I openly admit that I am one of the many faithful Final Fantasy fans out there. I will buy almost anything with the Final Fantasy name on it, just because I enjoy the beautiful art styles, orchestrated music and well thought out story lines. This generation the series has been highly criticized due to the direction of the XIII series, but regardless I have remained loyal to the series because there’s always great aspects in every game.
After playing a short 15 minute demo of Lightning Returns: Final Fantasy XIII I already have likes and dislikes about the game. Regardless I cannot wait until I can finally hold the game in my hands. But until then, here’s the good and the bad.
One of the most standout features of Lightning Returns: Final Fantasy XIII is the battle system. It’s been given a complete overhaul, and it provides more control over the battle than in both the previous XIII games. This time you can use the four face buttons to conduct different actions such as attack, magic and block. L1 and R1 change the types of attacks, which is similar to the paradigm system from previous games. Each attack type has its own ATB gauge meaning you must consistently switch your line of attack to keep the battle flowing.
As with the previous games, you can exploit an enemy’s weakness to stagger them. Once staggered they take more damage, making it a perfect time to finish them off. To aid you in this there is a new mechanic called Overlock which allows you to chain attacks together for a short period of time, it unleashes a significant amount of damage when used on a staggered enemy.
Blocking is also useful if you can time it right, as it will leave enemies open to a counter attack. Blocking enemy attacks will make it even easier to stagger them. So it’s not something that should be ignored.
As with the previous game you can attempt to attack your enemy first outside of the battle mode. Depending on your timing you’ll be able to begin the battle at an advantage, with the enemy missing a certain percentage of their HP from your initial attack. Being outside of battle still seems kind of dull as all I did was run and jump, but I’m sure with the concept of the end of the world coming they will find ways to make the roaming portions of the game more exciting in the final game.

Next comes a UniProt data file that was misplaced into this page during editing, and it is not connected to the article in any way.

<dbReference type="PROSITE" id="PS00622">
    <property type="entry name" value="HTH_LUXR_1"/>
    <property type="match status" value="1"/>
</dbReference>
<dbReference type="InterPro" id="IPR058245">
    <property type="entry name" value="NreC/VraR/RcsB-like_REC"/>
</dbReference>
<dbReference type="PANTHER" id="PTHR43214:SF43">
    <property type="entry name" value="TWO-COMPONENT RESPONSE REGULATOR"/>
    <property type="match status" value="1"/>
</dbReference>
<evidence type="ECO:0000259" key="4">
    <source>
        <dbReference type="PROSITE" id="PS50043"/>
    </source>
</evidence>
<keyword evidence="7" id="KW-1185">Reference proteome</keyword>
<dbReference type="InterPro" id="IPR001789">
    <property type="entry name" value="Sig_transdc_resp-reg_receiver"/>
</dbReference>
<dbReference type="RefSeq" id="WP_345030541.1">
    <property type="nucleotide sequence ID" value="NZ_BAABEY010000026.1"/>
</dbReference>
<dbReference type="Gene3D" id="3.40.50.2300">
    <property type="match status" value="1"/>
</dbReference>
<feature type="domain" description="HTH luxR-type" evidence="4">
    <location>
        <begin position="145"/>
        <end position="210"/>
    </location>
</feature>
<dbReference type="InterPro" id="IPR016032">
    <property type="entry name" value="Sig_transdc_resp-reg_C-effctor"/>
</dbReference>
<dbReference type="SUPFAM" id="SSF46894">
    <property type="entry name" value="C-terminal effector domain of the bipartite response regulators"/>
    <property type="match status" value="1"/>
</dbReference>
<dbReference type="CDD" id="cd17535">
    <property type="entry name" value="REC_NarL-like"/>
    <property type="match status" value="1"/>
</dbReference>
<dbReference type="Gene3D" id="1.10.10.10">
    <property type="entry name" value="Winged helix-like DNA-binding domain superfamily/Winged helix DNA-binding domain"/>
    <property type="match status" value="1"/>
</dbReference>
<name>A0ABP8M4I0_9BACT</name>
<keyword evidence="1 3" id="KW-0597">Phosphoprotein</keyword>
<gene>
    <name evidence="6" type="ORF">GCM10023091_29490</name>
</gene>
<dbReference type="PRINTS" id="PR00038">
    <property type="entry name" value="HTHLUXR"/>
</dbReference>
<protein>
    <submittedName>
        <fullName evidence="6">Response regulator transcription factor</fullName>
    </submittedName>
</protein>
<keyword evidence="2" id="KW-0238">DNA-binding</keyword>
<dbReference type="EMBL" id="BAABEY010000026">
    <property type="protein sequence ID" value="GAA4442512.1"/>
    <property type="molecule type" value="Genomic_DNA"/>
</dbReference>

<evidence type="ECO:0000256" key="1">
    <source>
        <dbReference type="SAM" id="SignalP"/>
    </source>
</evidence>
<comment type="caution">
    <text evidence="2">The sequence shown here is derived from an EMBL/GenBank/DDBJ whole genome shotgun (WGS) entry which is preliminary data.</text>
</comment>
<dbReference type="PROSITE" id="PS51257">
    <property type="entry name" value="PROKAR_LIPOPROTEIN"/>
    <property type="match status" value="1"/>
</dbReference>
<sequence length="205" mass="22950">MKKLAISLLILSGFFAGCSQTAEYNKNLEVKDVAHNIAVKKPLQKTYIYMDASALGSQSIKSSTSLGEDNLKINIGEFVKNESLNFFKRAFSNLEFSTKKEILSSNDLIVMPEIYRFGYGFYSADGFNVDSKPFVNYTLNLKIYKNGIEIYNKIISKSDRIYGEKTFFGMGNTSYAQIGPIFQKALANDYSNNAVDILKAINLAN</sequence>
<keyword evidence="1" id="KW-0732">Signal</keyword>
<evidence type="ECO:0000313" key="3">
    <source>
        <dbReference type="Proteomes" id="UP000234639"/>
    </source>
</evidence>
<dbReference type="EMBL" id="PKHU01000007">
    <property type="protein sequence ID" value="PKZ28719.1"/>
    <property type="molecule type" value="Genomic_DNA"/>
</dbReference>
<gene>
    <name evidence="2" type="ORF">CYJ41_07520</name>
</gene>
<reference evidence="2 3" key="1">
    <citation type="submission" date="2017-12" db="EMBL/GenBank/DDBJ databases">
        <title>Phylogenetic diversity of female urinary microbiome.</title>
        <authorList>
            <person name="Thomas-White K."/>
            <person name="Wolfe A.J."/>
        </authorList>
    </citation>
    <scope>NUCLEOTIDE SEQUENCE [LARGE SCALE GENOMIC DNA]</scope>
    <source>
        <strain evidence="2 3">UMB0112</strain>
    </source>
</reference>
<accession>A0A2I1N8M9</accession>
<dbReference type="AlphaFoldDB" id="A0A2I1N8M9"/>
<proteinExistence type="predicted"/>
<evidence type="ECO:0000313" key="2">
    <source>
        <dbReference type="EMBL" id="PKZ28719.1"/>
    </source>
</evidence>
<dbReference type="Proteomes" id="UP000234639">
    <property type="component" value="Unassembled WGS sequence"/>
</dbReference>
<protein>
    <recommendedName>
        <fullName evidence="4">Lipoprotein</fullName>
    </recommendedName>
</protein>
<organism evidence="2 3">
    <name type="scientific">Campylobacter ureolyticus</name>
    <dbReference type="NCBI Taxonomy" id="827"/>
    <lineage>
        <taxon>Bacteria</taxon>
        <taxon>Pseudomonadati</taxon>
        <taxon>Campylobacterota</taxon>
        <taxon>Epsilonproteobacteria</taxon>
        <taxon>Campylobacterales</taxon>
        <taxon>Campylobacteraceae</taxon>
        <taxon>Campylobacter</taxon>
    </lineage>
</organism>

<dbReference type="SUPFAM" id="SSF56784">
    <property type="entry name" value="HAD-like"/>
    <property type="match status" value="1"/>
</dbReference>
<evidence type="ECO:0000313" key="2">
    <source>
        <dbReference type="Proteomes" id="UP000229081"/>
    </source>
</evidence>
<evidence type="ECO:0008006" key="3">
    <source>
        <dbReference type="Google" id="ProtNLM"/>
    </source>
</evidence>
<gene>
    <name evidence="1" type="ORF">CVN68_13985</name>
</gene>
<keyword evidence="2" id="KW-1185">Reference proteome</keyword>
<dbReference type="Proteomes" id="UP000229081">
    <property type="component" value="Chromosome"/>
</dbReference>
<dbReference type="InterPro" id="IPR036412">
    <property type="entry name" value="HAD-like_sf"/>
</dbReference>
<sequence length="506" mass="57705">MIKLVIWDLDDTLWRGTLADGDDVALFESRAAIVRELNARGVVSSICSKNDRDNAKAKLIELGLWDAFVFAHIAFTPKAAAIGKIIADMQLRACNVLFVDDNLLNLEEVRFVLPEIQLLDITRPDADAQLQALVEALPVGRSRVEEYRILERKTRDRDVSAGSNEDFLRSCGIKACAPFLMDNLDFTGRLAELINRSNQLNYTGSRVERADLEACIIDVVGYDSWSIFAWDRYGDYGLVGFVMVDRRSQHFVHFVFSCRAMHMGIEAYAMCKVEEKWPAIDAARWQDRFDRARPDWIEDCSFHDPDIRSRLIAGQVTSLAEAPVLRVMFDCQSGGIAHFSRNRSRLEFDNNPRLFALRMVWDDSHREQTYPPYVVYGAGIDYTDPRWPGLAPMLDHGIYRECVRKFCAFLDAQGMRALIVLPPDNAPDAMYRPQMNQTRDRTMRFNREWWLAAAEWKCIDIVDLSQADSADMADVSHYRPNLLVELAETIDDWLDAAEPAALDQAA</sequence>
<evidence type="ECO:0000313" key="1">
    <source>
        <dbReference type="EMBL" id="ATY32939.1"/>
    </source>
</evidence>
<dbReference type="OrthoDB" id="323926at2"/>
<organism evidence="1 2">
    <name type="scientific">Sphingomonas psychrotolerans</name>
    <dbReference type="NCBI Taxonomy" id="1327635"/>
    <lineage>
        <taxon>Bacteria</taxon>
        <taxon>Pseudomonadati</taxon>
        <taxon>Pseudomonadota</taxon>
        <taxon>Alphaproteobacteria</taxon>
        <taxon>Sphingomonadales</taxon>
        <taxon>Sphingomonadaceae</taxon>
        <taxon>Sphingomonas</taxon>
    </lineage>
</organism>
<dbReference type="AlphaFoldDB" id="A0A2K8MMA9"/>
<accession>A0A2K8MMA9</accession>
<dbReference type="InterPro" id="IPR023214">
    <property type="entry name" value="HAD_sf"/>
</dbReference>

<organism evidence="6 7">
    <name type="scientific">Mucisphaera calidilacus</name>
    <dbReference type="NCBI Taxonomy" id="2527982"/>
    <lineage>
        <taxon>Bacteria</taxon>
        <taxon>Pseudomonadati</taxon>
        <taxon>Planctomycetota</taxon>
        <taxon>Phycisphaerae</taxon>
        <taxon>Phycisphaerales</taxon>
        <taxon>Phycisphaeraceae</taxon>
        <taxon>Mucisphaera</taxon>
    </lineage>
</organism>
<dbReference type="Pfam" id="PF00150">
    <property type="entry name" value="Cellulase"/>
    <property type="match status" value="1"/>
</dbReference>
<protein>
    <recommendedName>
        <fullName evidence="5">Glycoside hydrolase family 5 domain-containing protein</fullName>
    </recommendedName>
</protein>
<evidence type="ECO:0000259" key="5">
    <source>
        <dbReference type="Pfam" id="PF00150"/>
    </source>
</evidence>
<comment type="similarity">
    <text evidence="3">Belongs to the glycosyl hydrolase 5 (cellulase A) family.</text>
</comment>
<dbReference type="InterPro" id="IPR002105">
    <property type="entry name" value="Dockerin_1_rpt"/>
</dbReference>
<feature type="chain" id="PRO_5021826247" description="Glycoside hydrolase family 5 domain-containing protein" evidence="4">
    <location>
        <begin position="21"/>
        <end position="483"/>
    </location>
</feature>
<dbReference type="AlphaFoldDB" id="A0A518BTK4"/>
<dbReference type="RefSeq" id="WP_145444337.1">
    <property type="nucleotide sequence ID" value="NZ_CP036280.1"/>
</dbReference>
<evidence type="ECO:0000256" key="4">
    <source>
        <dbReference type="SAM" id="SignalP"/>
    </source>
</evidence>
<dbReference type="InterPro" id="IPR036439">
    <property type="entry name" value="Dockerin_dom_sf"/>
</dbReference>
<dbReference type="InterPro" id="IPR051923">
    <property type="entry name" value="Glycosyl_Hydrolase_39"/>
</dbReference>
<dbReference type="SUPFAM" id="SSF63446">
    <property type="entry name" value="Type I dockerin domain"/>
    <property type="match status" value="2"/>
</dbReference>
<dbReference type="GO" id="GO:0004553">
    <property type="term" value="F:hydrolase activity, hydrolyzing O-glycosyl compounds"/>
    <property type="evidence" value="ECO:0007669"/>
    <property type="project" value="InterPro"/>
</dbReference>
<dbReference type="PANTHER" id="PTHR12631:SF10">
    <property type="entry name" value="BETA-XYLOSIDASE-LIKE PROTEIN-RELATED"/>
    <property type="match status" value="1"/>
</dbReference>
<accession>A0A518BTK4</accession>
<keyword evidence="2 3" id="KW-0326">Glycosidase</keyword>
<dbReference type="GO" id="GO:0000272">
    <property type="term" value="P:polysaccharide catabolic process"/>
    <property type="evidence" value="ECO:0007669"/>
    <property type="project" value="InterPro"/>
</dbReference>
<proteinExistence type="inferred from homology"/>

Finally another thing I enjoyed was how Lightning’s appearance changes depending on which play style you switch to. It’s been said that the game features a number of different costumes that can be collected to enhance Lightning’s skills. They did something similar in XIII-2 but hopefully it’s something that adds a fun element of collecting to the game.
The main gripe I had with XIII-2 was the fact that the story completely shifted and had almost nothing to do with the original events of Final Fantasy XIII. Sure the characters are the same, but the story made no kind of sense and had almost zero relation to the well thought out conflict of the fal’cie in XIII. Lightning Returns carries on this annoyance, with the story being focused on Lightning trying to prevent the end of the world. So they went from a decent political tale, to time travel and now they’re ending it off with an apocalypse story. It just makes no kind of sense to me, and although I love the character Lightning I wish they would put more thought into the story for these sequels. The cheesiness of the story makes it even more apparent that these sequels are filler titles while we wait on the newly announced Final Fantasy XV.
Another area XIII-2 dropped the ball on was the dialog. When I played FFXIII I didn’t think about the dialog once, and that’s because it was done well enough to the point it didn’t need critique. Final Fantasy XIII-2 however included some of the cheesiest dialog I’ve experienced in a Final Fantasy game so far. Lightning Returns seems to follow suit, with dull exchanges between Lightning and Hope over a communications device.
So far the good outweighs the bad for me, and I will be picking up Lightning Returns: Final Fantasy XIII without a second thought on the 11th February next year. However, as huge fan of the series I want to see it improve, hence why I’m also very critical about it. Some people may not share my gripes though, so it’s definitely worth giving the game a chance if you’ve shown interest in the series before. Otherwise just wait for the highly anticipated Final Fantasy XV coming to next generation consoles.